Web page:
Think big: Ned Hodgman at Understanding Government points us toward a Nov. 2009 Scientific American article that lays out a plan to power the planet entirely with renewable energy and eliminate fossil fuels by 2030.
Authors Mark Z. Jacobson and Mark A. Delucchi aren't talking about just meeting new energy demand with renewables and forestalling the construction of new coal plants. They're talking about replacing and shuttering every fossil-fuel plant on the planet and pumping out every erg the whole planet needs with 3.8 million big wind turbines, 90,000 solar plants, and all sorts of geothermal and tidal energy.
I don't have a SciAm subscription (trip to library today!), but Hodgman notes that this plan still focuses more on centralized power production rather than Dusty's and my favorite distributed power generation. But contrary to the grumbling of the power co-ops' propaganda campaign, Jacobson and Delucchi say that an all-renewable world energy supply would be not just affordable, but cheaper than "the projected cost per kilowatt-hour for fossil-fuel and nuclear power." The real barriers are short supply of some specialty materials and political will.
Read more online:
- Rare Metal Blog notes the five main materials we might be short on for building worldwide renewable energy tech are neodymium, indium, lithium, silver, and platinum (invest now). RMB also notes Jacobson and Delucchi's projected cost: $100 trillion over 20 years. Let's see... $5 trillion a year... heck, that's less than 9% of annual global GDP. Small price to pay for investment in clean future energy... not to mention a heck of a lot of manufacturing and construction jobs.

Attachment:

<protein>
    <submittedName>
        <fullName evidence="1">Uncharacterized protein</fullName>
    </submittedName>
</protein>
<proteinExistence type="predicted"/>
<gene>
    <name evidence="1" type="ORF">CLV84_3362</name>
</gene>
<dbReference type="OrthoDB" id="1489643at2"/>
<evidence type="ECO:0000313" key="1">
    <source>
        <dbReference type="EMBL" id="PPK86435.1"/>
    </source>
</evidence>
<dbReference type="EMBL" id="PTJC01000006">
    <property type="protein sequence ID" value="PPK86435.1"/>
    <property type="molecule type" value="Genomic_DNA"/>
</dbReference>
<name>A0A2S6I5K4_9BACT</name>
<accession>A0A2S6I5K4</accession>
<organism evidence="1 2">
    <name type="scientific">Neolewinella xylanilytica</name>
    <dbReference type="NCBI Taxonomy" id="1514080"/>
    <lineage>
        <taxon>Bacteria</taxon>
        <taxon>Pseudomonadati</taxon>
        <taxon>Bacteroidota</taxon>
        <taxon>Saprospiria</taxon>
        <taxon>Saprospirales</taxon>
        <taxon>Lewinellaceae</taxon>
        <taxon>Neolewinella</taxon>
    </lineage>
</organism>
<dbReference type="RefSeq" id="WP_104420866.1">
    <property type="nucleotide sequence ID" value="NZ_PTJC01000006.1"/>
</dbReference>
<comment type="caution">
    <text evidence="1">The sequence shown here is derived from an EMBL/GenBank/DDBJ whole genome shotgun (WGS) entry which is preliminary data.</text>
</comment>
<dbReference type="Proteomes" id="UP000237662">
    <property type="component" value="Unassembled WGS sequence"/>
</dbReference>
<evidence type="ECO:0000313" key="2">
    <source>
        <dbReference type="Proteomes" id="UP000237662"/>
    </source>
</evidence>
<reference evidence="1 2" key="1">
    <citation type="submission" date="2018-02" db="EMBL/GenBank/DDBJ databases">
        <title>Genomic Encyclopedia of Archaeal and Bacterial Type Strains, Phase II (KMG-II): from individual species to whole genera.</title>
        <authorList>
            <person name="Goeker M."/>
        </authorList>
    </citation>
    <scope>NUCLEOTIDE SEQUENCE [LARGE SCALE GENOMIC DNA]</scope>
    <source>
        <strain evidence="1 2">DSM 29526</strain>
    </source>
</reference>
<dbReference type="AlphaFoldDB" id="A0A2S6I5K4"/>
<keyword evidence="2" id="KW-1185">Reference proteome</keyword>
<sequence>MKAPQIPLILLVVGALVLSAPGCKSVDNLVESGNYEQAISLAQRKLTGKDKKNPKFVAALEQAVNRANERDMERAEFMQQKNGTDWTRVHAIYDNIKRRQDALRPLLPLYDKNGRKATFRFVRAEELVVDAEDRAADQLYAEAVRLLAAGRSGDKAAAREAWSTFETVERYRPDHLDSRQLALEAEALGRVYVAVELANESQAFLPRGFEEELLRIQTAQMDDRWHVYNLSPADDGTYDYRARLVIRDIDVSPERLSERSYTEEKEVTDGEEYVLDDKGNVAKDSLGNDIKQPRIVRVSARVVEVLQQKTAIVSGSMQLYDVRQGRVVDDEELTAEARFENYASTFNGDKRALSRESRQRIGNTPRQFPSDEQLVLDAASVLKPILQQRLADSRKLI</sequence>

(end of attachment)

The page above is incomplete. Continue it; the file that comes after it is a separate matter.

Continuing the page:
- Some naysayers say, "Gee, that's a lot!" but advance no argument that it can't be done. Again, the issue is political will, not physics or technology.
- Ah, found a copy! Jacobson and Delucchi's plan includes no ethanol, no carbon sequestration, and no nukes. Why?
...when burned in vehicles, even the most ecologically acceptable sources of ethanol create air pollution that will cause the same mortality level as when gasoline is burned. Nuclear power results in up to 25 times more carbon emissions than wind energy, when reactor construction and uranium refining and transport are considered. Carbon capture and sequestration technology can reduce carbon dioxide emissions from coal-fired power plants but will increase air pollutants and will extend all the other deleterious effects of coal mining, transport and processing, because more coal must be burned to power the capture and storage steps. Similarly, we consider only technologies that do not present significant waste disposal or terrorism risks [Mark Z. Jacobson and Mark A. Delucchi, "A Path to Sustainable Energy by 2030," Scientific American, Nov. 2009, pp. 58–65].